What’s more, key “global value chain” players from Europe and the U.S. are helping metro-Medellin’s flower exporters take advantage of the new free trade agreements with innovative products and relatively efficient distribution chains.

As it turns out (perhaps ironically), a Dutch company – Deliflor — is among those helping Colombia along the path of recovery from the “Dutch disease,” especially in metro Medellin’s chrysanthemum-exports business.

In a September 18 interview with Medellin Herald, Deliflor-Latin America product manager Juan David Lecuona explained recent technological breakthroughs that have emerged in the business.

Thanks to continuing research at Deliflor’s laboratories in the Netherlands and test-programs undertaken at Deliflor’s greenhouse lab facilities in Llanogrande (near Medellin), the company has enabled the development of hundreds of new cultivars (plants selected for desirable characteristics) that result in different colors, resistance to disease, vase life and much-faster growth cycles.

The family-owned company – with 2,200 employees – is now one of the world’s largest “breeders” of chrysanthemums, with sales topping 950 million cuttings per year to some 45 countries around the world. Production locations are in France, Kenya, Brazil, Uganda and Ethiopia, with sales offices in France, Japan, Colombia and the United States.

Among its best-known chrysanthemum varieties are Anastasia, Baltica, Zembla, Radost and Stellini, according to the company.

“Ten to 20 years ago, chrysanthemums only survived five days [in consumer vases] and it took 20 weeks from rooting to cutting,” Lecuona told us. “Now it takes only eight or nine weeks [from planting to cutting] and there’s up-to one month of vase life.”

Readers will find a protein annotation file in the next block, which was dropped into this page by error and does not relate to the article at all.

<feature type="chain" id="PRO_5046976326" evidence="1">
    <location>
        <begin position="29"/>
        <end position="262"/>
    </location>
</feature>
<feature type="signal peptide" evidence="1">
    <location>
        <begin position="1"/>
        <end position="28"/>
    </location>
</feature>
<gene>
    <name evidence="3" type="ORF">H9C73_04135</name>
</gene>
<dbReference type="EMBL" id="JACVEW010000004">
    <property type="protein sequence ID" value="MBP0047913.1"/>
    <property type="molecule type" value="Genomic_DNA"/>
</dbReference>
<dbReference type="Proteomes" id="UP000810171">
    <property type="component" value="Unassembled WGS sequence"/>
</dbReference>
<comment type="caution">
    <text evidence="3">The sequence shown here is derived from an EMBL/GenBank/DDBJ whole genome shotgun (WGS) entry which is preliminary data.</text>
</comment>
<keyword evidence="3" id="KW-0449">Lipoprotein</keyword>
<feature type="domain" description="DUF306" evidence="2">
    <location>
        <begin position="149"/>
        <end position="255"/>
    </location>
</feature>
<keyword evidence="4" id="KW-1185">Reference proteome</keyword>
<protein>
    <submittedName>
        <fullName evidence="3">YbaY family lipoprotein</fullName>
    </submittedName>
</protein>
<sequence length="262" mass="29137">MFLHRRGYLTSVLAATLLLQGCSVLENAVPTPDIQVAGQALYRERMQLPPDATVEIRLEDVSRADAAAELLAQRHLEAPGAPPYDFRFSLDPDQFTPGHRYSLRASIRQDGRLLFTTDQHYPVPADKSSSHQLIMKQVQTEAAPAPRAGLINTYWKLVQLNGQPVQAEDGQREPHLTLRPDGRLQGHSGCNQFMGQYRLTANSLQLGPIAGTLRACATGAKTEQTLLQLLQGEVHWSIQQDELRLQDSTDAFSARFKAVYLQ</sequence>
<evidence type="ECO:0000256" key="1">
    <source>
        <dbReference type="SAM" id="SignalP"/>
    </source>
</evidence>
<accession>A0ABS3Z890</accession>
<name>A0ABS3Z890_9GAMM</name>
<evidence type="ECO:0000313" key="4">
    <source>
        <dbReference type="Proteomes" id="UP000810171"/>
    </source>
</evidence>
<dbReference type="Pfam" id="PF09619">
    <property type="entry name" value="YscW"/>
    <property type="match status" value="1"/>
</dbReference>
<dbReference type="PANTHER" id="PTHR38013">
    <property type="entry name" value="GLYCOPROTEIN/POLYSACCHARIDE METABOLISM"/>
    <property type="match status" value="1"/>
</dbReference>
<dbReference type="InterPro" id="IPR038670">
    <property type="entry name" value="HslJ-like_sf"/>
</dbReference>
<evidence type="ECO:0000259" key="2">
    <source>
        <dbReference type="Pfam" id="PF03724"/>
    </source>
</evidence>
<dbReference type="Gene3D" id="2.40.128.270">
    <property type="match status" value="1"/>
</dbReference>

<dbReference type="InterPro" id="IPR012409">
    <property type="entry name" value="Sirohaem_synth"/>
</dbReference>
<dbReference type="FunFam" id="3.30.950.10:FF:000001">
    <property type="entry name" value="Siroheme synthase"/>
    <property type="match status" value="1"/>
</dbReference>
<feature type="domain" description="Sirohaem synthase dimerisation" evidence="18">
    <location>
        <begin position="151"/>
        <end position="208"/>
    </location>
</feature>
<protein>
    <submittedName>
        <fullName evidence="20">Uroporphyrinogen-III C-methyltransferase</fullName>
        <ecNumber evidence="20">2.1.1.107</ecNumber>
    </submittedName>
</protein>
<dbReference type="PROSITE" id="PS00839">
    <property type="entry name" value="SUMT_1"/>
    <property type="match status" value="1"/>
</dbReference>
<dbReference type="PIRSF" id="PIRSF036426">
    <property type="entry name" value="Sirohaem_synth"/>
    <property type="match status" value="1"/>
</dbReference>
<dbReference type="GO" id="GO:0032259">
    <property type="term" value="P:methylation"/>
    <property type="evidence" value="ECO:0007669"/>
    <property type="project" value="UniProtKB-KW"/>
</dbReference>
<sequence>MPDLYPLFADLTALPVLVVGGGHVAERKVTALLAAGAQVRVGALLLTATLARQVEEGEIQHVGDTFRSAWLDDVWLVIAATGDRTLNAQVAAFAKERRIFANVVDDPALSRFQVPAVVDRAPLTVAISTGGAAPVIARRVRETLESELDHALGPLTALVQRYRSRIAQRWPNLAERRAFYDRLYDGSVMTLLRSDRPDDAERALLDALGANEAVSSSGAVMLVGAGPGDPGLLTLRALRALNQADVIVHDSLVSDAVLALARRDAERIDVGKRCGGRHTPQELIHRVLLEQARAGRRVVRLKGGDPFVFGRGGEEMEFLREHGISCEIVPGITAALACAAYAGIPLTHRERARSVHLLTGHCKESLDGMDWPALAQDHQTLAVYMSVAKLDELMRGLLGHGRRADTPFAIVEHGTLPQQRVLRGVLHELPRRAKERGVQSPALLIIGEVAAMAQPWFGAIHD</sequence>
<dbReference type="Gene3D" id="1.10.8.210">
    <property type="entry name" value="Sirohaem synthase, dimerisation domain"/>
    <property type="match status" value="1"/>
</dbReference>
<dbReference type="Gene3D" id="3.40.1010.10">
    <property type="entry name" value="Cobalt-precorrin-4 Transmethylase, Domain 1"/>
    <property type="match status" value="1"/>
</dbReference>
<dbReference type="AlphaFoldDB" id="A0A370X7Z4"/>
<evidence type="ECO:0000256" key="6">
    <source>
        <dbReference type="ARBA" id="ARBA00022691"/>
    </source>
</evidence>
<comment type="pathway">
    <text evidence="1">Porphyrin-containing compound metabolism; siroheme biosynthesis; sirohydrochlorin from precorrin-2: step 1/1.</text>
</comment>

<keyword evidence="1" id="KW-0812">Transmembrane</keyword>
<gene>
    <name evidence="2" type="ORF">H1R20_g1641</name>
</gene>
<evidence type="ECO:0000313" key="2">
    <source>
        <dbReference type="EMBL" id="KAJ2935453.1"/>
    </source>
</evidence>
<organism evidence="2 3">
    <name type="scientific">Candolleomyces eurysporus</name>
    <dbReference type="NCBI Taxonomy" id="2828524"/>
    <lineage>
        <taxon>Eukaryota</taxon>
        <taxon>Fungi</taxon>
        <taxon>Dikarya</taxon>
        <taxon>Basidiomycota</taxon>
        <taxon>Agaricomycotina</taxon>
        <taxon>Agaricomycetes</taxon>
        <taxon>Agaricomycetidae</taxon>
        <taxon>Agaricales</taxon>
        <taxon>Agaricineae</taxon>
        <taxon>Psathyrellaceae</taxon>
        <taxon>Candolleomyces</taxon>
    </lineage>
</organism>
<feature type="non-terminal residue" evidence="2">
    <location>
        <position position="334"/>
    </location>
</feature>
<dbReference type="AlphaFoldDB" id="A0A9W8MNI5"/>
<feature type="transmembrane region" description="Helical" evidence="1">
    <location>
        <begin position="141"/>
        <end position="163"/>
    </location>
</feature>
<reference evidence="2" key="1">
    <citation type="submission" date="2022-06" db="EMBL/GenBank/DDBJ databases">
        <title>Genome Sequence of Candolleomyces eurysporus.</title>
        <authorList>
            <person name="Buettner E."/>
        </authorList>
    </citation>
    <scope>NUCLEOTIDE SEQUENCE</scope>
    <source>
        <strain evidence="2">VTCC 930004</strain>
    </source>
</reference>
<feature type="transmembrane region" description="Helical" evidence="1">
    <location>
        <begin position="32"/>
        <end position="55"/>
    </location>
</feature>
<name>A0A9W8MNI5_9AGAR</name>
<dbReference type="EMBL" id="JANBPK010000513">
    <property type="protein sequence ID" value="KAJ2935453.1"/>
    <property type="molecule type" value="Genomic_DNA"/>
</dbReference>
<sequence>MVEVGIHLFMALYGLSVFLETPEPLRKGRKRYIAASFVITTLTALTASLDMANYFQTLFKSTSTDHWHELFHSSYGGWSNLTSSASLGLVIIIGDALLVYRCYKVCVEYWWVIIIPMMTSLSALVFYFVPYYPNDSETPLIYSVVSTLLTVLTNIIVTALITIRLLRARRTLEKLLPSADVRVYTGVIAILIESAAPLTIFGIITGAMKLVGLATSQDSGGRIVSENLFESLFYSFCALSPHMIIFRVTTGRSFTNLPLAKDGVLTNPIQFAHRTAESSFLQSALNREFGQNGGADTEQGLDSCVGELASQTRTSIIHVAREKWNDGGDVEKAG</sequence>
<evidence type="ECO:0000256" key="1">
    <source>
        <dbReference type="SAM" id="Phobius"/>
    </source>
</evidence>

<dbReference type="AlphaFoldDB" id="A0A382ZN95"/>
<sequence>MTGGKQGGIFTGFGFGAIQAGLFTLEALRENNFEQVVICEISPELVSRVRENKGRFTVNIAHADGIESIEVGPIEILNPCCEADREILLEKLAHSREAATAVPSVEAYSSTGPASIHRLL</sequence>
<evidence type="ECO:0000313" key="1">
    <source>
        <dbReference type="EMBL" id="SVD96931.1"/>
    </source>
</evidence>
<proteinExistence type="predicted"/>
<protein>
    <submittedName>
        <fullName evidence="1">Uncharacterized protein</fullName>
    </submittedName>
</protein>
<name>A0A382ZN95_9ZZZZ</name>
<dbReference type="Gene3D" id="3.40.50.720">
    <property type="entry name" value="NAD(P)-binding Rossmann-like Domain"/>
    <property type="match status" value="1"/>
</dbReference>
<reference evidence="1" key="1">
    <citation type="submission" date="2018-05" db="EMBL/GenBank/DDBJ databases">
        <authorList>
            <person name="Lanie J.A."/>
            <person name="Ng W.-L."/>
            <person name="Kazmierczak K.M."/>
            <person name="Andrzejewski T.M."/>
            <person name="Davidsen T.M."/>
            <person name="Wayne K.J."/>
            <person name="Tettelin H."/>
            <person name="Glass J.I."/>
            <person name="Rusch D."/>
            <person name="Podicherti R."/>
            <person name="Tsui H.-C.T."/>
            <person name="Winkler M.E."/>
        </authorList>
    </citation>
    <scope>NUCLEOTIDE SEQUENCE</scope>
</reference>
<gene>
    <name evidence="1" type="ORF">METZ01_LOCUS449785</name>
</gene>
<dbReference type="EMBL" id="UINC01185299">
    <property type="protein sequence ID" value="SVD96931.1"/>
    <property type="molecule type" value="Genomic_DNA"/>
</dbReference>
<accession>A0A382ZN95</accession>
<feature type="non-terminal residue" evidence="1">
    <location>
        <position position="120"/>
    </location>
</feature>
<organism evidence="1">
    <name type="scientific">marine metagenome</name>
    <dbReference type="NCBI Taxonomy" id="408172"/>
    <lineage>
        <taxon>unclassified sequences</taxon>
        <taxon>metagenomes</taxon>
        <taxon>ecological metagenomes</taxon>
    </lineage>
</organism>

The secret to its success: Genetics and testing, he said.

Deliflor is testing 1,000 to 2,000 varieties annually, and 55 new varieties are under development at the Deliflor-Llanogrande facilities just this year, he explained.

Not every new variety will make it to commerce, however, as rigorous evaluations are required in areas including disease resistance, color quality and vase life, he explained.

However, the varieties that survive these test and evaluation programs can spell big successes. Just this year, Deliflor won six major prizes at the Society of American Florists annual meeting, he said.

In many of its markets, Deliflor sells small stems to industrial flower producers. But in Colombia, Deliflor usually gives-away its patented, “mother” stems to industrial flower producers that subsequently reproduce more stems for their own flower greenhouses. Deliflor then earns royalties on each flower sold, he said.

While Colombia is a principal market in Latin America, Deliflor also is growing its businesses in Brazil, Mexico, Chile and Ecuador, he said.

Mexico has already become the biggest chrysanthemum producer in the world, but except for two producers, most of its production can’t be exported to the U.S. because of the “white rust” disease that is commonplace among Mexican chrysanthemum producers, he added.